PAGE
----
Media to assist in your journey
An example of a fixed mindset might be: “I’m just kind of a sad person.” It’s an acceptance, and a belief that sadness is inevitable. People will jump through virtual hoops to make alcohol dependence, lack of exercise or depression just a part of their nature – a cornerstone of their personality. That fixed mindset needs to change.
But at the same time, telling a person facing stress-induced depression to “just cheer up” is far too cute, far too dismissive. Positive change takes work. It sometimes requires outside guidance and assistance. Thankfully, you can find an abundance of books to assist you on your journey to developing a growth mindset.
Recommended growth mindset books
Mindset: The New Psychology of Success (2006) by Carol S. Dweck, Ph.D. stands as the seminal work exploring the power and utility of a growth mindset. Useful and accessible to any reader seeking to grow from a fixed mindset, Dweck explores how mindset can positively or negatively impact our lives and our every pursuit.
The Upside of Uncertainty: A Guide to Finding Possibility in the Unknown (2022) by Nathan Furr and Susannah Harmon Furr explores the upside of uncertainty by drawing from interviews with hundreds of subjects across professional fields. The article “Embracing Uncertainty Helps You Develop a Growth Mindset” provides an enlightening excerpt.
The Growth Mindset Playbook: A Teacher’s Guide to Promoting Student Success (2016) by Annie Brock and Heather Handley is made for educators. While we highly recommend it for teachers, the tips, strategies and exercises provided in this wonderful book provide insight for anyone seeking to adapt a growth mindset for themselves or for their kids.
Recommended self-affirming apps
Guided meditations on such apps such as Headspace, Calm and Breethe go further than teaching us to relax and let go of stress. By design, they assist in helping us build resilience and let go of negative, self-defeating thoughts. In that process, they provide a useful tool in building a growth mindset.
Is there real evidence that a growth mindset works?
With decades of research, publication and testing of Dweck’s work, no serious person can deny the benefits of a growth mindset. The clinical evidence stands strong.
Psychology Today notes that adapting a growth mindset isn’t so much like developing a superpower as it is becoming more open to success. But such openness, with practice, is no small thing. The way we think becomes habitual. Negative or positive thoughts can literally change the structure of our brains due to our neural networks reforming over time and with practice. Consider the pianist or athlete who reacts so fast it seems to defy logic. That agility takes practice, and practice builds “shortcuts” within the brain.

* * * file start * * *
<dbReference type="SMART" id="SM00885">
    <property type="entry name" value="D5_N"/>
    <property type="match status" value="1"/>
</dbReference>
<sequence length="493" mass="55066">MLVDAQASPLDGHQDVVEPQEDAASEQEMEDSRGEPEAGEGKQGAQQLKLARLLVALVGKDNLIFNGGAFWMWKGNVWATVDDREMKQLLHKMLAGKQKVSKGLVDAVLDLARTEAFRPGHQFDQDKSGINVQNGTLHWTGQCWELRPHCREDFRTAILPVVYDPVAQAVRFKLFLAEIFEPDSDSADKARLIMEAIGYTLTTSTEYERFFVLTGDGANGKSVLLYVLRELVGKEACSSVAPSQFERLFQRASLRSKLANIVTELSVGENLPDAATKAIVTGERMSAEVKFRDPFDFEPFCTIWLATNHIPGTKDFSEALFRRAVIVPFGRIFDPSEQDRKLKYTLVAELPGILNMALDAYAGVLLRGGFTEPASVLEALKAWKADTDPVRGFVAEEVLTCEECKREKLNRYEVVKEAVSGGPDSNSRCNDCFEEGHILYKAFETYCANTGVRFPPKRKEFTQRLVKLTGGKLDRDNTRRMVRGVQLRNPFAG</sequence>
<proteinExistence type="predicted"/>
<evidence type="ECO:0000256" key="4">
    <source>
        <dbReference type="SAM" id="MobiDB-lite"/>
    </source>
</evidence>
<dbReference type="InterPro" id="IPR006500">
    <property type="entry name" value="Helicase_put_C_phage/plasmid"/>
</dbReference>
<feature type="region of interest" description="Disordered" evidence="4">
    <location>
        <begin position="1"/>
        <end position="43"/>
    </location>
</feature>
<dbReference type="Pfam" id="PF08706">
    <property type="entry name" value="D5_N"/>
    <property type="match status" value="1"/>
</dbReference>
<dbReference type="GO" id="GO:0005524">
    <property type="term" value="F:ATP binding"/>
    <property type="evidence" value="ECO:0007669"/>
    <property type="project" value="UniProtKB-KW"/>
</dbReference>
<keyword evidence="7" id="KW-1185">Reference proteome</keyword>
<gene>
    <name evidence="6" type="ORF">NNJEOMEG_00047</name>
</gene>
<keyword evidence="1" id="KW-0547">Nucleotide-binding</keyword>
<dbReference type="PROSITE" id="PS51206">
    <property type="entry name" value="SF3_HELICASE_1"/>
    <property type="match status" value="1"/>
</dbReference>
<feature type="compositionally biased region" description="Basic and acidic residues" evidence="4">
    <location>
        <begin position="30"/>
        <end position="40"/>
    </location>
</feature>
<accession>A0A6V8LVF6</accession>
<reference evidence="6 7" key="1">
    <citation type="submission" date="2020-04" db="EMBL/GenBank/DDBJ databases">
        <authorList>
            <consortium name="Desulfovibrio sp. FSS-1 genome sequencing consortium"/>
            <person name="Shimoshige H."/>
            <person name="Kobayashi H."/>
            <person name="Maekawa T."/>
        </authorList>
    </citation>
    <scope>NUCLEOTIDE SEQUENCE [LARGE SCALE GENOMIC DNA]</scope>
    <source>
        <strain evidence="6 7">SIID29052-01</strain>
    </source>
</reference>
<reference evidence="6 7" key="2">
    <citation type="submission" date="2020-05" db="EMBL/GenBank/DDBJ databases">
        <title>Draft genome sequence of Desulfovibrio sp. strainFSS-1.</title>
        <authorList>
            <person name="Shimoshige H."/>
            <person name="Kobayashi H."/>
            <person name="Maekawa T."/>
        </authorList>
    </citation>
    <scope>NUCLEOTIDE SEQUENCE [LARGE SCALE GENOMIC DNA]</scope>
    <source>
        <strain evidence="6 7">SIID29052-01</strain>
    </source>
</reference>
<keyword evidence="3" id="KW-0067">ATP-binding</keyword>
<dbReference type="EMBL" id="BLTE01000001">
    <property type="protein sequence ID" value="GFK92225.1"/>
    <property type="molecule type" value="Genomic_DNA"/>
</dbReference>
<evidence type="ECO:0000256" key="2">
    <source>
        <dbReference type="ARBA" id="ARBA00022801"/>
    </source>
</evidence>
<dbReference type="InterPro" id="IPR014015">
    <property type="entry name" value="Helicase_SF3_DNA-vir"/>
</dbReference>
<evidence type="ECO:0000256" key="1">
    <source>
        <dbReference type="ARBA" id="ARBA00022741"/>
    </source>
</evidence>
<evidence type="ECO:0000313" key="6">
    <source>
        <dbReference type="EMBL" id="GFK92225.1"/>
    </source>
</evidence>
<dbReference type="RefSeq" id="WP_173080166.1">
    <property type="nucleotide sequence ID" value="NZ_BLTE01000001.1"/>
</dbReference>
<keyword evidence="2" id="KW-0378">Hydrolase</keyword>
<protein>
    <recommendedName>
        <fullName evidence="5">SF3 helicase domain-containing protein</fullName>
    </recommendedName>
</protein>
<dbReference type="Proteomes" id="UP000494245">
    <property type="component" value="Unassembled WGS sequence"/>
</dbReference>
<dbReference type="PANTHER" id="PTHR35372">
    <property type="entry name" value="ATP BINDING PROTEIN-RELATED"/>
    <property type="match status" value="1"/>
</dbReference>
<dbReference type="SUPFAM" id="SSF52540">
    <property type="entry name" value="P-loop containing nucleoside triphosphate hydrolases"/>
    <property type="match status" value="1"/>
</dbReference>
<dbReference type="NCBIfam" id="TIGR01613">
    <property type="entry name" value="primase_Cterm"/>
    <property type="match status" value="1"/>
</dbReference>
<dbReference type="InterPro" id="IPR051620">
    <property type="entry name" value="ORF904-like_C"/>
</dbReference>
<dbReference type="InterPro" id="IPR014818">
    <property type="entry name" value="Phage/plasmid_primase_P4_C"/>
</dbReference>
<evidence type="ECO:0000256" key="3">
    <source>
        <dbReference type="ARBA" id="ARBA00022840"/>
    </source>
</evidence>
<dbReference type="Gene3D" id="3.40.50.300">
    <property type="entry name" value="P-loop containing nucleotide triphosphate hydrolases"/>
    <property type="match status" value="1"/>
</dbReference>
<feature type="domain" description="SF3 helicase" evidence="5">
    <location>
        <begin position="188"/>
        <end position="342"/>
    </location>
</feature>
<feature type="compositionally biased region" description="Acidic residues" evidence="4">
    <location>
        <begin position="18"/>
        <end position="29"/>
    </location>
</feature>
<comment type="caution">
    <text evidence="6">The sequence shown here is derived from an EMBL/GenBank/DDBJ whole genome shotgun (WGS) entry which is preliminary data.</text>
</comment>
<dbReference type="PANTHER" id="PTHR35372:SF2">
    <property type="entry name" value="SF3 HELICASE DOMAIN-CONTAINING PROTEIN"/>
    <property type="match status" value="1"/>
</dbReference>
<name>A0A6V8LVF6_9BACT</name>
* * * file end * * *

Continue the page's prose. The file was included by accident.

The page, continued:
The same goes for mindsets. A positive mindset takes practice. But with enough practice, it becomes our default. The payoff to positive thinking is greater personal happiness, confident leadership and professional success.
How can I promote a growth mindset in the workplace?
Like people, corporations and other institutions can develop negative mindsets. Instead of negative self-talk inside one person’s mind, self-defeating thoughts take place at the water cooler, on Zoom or in Slack. Risk-aversion and defeatism in the face of competition can metastasize downward from leadership or upward from the ranks. Building a growth mindset at all levels of operation builds confidence, trust and morale. A growth mindset is essential to business success.
To design a strong work culture—one that turns the corner from defeatism to growth—requires seemingly simple steps. But, as with an individual, each step toward a growth mindset requires daily commitment. Steps to consider include:
- Continuing education and training programs
- Cross-training at every opportunity
- Employee Assistance Programs (EAPS) for addiction recovery and well-being
- Encourage open discussion of new ideas and possibilities for growth
- Book a motivational speaker with proven expertise in growth mindsets
Hiring a corporate speaker for your next event is often like priming a well. The potential for rapid growth already exists. You’ve put the pieces in place with investments and hiring, but you need to take that potential kinetic. Corporate speakers and leadership coaches such as Alexia Vernon and Ricky Mendez have transformed major corporations from static to dynamic mindsets.
That shift from a defeatist, fixed mindset to a powerful growth mindset often requires only a nudge. You only need to make sure that the nudge is in the best direction.
Photo by Jacob Lund/Shutterstock
Bryan enjoys the digital space where arts and technology meet. As a writer, he has worked in education, health and wellbeing, and manufacturing. He also assists smaller businesses in web development including accessibility and content development. In his free time, he hikes trails in central Florida.